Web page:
Acacia bivenosa DC



Common name

Two nerved wattle

Author: Le Houérou


A. bivenosa makes with A. ampliceps a complex which also includes A. ligulata, A. salicina and A. sclerosperma, although the latter three are morphologically quite different from the former two and also quite distinct from one another.

A. ampliceps, A. bivenosa and A. sclerosperma performed well in the Sahel and Cape Verde, but A. ligulata and A. salicina did not (Delwaulle, 1979 ; Hamel, 1980 ; Cossalter, 1985, 1986, 1987) ; whereas all three A. sclerosperma, A. ligulata and A. salicina did very well in the Mediterranean arid zones of Tunisia and Israel (Le Houérou & Pontanier, 1987). A. sclerosperma is thus the only one in the group to be fit for both the Sahel and the Mediterranean Basin arid lands in the present state of the introduced provenances in both ecozones. Because of its intricate, laterally expanded bushy habit, A. sclerosperma is particularly adapted to erosion control projects (Dommergues et al., 1999).


Shrub, 2.5 m high with 1-6 stems.starting from the ground, habit erect occasionally weeping. Branches soft, twigs yellowish-brown, occasionally somewhat pruinose. Phyllodes: elliptic, obovate to oblanceolate, 2.5-5 cm long x 5-25 mm wide, soft and slighly terete to fleshy, length/width ratio 2..5-6, 2 nerves the central one prominent the lateral less so, or wanting, altogether when the phyllodes are narrow. Flowers: Golden-yellow, in spherical head 5-8 mm in diameter, with 15-25 flowers, peduncle 10-35 mm long, with 6-7 heads 3.5-11.5 cm long x 5-9 mm wide. Pods: straight to falcate, glossy, soft, pale-brown hardly constricted between seeds, breaking in one-seed articles. Seeds elliptic, 4-6 mm x 2.5-4, with an orange to red aril. Life span : 10-30 years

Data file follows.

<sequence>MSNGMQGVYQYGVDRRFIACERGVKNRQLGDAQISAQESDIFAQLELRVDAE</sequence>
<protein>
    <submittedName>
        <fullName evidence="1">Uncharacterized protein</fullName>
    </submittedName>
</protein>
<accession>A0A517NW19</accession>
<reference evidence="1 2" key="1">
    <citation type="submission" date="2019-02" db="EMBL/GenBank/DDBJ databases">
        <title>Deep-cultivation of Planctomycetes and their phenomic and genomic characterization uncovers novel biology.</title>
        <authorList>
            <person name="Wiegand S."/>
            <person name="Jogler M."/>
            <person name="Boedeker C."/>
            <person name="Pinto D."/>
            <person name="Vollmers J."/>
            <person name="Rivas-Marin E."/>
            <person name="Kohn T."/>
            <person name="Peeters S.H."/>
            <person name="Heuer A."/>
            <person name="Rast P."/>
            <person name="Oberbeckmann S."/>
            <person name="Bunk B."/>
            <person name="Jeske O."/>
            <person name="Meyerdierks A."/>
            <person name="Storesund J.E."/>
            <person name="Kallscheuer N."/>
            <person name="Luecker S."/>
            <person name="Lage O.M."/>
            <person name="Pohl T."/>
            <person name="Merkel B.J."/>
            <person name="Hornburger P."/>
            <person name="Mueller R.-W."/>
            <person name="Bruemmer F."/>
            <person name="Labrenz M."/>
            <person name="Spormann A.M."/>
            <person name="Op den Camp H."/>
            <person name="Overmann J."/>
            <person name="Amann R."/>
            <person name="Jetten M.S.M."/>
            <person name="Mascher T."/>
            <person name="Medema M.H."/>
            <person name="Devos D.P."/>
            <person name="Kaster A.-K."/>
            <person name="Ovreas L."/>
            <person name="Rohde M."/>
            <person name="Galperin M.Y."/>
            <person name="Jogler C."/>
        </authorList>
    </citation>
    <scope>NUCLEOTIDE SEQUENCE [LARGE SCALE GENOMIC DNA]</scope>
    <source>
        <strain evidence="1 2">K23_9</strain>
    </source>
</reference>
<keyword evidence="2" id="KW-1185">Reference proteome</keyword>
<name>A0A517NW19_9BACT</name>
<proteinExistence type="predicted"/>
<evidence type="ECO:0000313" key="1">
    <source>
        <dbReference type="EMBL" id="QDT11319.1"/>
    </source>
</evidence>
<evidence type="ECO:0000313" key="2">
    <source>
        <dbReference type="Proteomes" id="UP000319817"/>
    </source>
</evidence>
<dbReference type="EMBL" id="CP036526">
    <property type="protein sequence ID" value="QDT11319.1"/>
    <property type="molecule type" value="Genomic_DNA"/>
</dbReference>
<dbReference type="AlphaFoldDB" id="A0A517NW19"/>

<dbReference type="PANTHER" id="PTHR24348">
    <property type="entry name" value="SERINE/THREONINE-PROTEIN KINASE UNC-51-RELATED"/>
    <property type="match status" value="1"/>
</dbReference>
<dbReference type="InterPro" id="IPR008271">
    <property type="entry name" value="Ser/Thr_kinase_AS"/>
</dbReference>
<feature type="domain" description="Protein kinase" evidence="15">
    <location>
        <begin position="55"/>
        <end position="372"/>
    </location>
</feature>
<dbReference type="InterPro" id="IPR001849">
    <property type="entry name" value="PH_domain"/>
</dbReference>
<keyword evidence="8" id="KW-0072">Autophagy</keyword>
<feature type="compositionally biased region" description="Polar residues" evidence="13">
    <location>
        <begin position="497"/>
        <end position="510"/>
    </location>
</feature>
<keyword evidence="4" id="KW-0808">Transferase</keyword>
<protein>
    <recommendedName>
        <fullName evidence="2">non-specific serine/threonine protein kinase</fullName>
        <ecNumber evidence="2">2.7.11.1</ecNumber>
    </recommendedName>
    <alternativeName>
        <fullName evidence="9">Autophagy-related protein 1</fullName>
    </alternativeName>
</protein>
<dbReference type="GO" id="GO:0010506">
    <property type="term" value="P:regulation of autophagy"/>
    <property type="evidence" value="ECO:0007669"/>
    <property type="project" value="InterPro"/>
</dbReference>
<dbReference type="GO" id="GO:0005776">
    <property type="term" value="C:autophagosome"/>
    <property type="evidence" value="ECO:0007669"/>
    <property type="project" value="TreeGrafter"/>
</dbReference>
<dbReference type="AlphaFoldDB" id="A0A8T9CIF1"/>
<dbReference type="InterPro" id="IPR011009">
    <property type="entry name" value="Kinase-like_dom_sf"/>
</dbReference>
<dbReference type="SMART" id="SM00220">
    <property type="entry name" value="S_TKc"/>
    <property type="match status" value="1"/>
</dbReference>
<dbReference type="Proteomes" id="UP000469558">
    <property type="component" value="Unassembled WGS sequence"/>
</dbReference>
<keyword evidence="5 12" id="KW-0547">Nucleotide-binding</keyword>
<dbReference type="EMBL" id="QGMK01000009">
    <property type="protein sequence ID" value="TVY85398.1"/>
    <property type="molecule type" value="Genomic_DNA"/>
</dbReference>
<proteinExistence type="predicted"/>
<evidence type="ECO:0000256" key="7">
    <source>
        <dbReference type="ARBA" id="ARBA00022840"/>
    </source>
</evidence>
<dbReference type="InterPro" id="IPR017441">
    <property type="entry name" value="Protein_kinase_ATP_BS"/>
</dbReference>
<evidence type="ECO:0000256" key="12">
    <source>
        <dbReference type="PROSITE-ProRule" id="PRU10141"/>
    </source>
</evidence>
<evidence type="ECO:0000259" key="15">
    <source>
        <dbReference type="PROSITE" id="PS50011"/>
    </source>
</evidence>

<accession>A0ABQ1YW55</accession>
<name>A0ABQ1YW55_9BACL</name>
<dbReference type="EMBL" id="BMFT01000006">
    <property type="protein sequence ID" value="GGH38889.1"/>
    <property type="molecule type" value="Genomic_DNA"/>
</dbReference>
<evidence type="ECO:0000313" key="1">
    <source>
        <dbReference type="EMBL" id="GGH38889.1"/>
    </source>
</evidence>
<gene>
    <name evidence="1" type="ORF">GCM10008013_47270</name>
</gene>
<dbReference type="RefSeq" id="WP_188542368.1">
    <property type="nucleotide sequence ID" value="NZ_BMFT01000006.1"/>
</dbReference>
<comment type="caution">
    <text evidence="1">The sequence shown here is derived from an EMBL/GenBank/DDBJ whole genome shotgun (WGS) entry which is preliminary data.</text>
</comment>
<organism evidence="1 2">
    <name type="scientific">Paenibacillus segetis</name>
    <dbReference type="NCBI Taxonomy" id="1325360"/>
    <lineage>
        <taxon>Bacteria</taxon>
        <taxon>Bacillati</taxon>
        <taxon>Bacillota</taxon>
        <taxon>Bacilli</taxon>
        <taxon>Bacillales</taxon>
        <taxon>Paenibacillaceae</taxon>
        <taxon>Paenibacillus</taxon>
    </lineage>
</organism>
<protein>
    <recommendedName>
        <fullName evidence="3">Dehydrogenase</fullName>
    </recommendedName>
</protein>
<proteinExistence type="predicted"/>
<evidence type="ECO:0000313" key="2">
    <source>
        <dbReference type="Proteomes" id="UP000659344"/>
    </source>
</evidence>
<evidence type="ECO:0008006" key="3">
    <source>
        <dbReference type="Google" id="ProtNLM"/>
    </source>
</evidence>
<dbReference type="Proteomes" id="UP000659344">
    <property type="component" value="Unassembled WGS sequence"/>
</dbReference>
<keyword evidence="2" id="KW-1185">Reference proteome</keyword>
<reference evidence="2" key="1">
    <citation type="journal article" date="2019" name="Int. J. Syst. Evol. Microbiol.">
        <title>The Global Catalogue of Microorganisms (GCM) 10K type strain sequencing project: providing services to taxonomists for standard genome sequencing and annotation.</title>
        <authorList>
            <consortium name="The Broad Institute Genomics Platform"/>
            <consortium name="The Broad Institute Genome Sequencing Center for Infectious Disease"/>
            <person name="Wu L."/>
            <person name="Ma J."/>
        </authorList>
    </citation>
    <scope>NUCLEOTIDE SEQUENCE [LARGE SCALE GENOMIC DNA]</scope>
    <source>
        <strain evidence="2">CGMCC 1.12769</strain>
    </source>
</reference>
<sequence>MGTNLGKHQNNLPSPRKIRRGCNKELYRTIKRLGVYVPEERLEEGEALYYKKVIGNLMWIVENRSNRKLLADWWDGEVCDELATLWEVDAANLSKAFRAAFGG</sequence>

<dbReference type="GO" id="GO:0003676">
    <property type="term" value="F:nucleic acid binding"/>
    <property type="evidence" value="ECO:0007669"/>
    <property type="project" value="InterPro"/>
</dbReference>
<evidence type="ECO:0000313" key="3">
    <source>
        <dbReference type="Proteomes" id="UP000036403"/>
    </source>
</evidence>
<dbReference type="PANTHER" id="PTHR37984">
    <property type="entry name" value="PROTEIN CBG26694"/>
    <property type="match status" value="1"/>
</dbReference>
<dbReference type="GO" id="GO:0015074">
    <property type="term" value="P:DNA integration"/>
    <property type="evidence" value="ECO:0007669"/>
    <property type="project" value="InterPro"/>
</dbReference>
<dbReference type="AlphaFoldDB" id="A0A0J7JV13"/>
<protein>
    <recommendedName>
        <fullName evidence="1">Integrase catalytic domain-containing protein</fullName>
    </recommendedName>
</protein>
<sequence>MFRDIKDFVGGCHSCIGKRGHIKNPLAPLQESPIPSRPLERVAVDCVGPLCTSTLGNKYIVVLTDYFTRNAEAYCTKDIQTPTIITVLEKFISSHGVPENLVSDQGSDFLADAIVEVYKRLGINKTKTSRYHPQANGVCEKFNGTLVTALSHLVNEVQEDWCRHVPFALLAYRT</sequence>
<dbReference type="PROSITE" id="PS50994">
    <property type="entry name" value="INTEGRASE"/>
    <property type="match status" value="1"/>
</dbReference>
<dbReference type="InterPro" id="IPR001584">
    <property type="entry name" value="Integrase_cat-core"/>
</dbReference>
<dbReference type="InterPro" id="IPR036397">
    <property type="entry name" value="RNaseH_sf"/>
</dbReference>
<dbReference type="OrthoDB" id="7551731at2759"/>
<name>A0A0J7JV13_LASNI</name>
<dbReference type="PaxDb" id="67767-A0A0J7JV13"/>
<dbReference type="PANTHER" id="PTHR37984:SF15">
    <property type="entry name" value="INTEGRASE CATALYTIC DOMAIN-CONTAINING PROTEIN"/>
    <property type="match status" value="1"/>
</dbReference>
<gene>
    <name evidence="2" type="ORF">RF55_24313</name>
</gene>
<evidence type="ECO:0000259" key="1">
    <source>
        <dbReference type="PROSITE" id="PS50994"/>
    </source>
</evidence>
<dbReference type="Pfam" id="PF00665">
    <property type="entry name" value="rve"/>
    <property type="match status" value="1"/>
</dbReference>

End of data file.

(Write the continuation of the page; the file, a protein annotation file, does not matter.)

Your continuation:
The tree is frost-sensitive.


Requires 100-400 mm MAR and 2-4 months rainy season.


Sandy soils, tolerant to sea-spray and highly tolerant to salinity.


By seeds.

Products & uses

Sand dune fixation and erosion control browse, seeds consumed by aborigines.

Pests & diseases

Sensitive to gall-forming-nematodes.

Links for the genus:


Maslin 1974a ; Hamel 1980 ; Cossalter 1985 ; Cossalter 1987 ; Turnbull 1986 ; Turnbull 1987 ; Thompson LAJ 1987 ; Aswathappa et al. 1987Thompson L 1992 ; Kimondo 1991 ; Chege & Stewart 1991 ; Chapman & Maslin 1992 ; Sandys-Winsch & Harris 1992 ; Souvannavong & Fremond 1992 ; Harwood 1993 ; Maslin & McDonald 1996 ; Wickens et al. 1995 ; Maslin et al. 1998 ; Dommergues et al. 1999.